Also unsettling is Judy Budnitz's second story collection, Nice Big American Baby. The author of a previous collection, Flying Leap, and the novel If I Told You Once, Budnitz inhabits the fantastic realm of Bender and Link. In Nice Big American Baby, we see equally outlandish premises: in "Where We Come From," a woman refuses to give birth for years, until she can safely cross the American border; in "Sales," a teenaged girl throws toast crusts into a pen of captured salesmen.

What distinguishes Budnitz's work is the tension, the dread, thrumming through her stories. Launched from their premises, her rockets shudder or veer suddenly toward our playgrounds. As their trajectories unfold, we worry: Where is this thing going? For Judy Budnitz, then, the substance of STORY is a current, a voltage- the hum of menace.

The clench begins with Budnitz's situations, which often involve caretaking, and this alone raises the stakes. In "Miracle," a white couple gives birth to a boy with unearthly black skin. The father, Jonas, cannot accept the child as his own, while mother Julia adores him, and the baby's origins create comic tension. But Jonas's suspicions make him monstrous. He forces himself on Julia:


"Let's see if we're capable of producing a normal baby. Don't you want to know?"

"No," she says. "No. Not like this."

Gabe is quiet in the nursery. Jonas pushes her down urgently, He's not rough; he's been much rougher in the past, when they played around at wrestling...But it scares her now. She goes limp, pictures a rabbit in a dog's mouth, carried so gently the teeth don't break the skin.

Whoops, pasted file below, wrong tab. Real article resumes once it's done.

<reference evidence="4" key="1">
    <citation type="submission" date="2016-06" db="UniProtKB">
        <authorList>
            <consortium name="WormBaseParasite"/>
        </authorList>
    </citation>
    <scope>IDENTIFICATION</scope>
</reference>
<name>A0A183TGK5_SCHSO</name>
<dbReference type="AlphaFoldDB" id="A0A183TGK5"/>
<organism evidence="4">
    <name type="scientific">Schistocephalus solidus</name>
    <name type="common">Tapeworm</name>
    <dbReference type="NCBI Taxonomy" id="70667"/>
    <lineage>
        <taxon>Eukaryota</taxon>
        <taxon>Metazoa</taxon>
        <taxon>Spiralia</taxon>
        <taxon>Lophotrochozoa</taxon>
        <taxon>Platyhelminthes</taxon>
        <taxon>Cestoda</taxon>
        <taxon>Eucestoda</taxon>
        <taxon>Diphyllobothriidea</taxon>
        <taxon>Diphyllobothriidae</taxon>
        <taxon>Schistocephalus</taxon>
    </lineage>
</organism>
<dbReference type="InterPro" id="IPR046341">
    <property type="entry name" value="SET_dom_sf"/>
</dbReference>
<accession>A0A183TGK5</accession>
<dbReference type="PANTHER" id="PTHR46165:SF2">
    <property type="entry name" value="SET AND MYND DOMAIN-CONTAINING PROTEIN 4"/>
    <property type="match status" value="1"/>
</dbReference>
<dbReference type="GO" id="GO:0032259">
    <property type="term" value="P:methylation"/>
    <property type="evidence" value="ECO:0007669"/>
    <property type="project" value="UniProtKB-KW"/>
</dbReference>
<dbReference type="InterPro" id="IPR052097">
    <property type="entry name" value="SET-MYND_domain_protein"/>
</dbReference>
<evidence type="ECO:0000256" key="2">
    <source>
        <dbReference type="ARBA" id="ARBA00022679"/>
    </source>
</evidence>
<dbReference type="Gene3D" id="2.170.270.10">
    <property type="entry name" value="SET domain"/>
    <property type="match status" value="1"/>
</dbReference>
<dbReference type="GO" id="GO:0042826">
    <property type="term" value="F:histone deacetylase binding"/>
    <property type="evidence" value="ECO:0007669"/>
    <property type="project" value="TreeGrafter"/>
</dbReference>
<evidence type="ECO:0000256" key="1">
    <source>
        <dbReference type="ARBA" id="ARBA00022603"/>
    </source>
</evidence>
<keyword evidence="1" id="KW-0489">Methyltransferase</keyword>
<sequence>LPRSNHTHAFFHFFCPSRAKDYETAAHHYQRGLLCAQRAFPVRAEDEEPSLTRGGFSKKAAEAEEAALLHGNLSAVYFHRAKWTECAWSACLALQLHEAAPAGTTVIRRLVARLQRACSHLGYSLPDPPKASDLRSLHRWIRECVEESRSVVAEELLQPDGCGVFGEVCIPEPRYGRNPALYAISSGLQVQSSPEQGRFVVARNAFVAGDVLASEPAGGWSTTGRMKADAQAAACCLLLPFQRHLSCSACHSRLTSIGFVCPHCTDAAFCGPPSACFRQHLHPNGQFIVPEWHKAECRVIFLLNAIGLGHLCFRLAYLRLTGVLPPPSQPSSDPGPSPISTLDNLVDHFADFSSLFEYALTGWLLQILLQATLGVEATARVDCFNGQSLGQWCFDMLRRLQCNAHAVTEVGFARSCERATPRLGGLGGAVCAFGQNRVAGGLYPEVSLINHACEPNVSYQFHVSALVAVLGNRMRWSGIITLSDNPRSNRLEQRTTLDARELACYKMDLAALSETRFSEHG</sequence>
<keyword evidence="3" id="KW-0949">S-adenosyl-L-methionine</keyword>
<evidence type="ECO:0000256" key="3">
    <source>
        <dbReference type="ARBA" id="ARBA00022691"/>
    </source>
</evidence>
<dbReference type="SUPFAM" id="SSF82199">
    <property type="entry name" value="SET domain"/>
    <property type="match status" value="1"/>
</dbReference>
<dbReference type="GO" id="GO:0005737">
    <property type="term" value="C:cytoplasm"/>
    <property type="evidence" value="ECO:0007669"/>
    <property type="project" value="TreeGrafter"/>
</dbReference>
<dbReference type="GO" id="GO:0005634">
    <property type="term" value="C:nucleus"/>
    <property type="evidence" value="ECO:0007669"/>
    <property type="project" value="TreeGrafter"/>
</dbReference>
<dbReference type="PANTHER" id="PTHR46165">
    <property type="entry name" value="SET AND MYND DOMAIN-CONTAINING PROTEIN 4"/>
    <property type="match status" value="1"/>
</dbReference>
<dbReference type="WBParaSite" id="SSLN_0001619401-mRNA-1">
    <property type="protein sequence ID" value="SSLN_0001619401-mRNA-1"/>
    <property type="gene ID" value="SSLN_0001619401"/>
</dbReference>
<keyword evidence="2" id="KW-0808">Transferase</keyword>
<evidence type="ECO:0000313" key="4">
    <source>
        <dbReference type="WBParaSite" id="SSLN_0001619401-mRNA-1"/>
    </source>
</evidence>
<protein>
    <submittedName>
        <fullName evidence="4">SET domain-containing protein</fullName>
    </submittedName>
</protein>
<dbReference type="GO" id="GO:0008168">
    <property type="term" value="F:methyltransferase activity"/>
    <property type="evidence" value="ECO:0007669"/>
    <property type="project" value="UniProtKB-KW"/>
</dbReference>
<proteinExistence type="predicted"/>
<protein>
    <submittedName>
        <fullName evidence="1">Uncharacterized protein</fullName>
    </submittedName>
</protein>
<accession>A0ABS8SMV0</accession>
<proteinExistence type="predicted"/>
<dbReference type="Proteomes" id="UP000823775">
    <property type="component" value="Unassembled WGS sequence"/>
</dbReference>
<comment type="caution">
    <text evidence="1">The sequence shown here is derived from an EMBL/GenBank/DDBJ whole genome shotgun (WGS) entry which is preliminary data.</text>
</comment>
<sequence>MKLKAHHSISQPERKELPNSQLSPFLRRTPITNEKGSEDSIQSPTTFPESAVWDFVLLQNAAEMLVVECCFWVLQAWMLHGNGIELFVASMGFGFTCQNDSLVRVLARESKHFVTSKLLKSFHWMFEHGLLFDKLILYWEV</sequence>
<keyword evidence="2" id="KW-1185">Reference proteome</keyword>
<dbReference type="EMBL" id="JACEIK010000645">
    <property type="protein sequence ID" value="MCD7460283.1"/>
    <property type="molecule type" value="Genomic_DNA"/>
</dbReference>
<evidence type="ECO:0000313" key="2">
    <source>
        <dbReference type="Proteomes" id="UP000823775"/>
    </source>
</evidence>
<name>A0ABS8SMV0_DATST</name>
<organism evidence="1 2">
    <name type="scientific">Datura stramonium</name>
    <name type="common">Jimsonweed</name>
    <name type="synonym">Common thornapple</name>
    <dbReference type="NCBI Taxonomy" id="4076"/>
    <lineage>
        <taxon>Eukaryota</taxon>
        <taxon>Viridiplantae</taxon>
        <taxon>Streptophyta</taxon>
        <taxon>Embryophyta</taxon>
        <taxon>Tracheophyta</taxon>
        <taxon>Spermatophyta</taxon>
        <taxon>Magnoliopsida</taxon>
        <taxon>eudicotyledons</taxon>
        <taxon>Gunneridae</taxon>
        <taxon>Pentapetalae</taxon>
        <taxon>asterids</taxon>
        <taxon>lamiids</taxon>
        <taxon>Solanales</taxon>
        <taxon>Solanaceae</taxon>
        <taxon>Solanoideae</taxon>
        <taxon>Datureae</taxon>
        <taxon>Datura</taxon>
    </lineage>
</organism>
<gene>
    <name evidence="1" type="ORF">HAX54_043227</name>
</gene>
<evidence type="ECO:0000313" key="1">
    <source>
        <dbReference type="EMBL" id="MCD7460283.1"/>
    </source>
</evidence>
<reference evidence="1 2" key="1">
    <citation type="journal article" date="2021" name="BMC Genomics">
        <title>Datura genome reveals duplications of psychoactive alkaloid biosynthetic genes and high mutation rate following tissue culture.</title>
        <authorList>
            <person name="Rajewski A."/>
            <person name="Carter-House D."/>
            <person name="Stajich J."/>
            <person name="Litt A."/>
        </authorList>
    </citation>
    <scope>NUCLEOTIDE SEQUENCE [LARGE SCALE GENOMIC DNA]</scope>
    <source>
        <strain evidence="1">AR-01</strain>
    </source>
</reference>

Chillingly, when Gabe vanishes and reappears as a white baby, Julia, forlorn, seeks her beloved black boy inside the strange new flesh: "If she could just lift up a bit of skin and see-"

The unknowable also bedevils the narrator of "Nadia," who obsesses over an ex-boyfriend's mail-order bride, until they meet at a river's edge. Likewise, "Visitors" features a series of phone calls from parents, lost in transit, who hint at fires, crashes, and baying dogs before the line goes dead.

In Budnitz's hands, even a piano becomes sinister, as we discover in the marvelous "Elephant and Boy." Here, a bereft elephant-keeper and a self-serving, wealthy widow enact the best and worst of caretaking. Overprotectiveness is likewise dangerous in the desert-island setting of "Motherland," the literary offspring of Charlotte Perkins Gilman's Herland and Gabriel Garcia Marquez's "The Handsomest Drowned Man in the World." Even in a world without male approval, Budnitz seems to say, women would find a way to invent it.

The collections of Judy Budnitz, Kelly Link, and Aimee Bender invigorate the possibilities of language. Daring and dangerous, their fictions shape new stories of human experience. This is truly the stuff of WONDER.



Rebecca Meacham is the author of the award-winning story collection Let's Do. She lives and teaches in Wisconsin.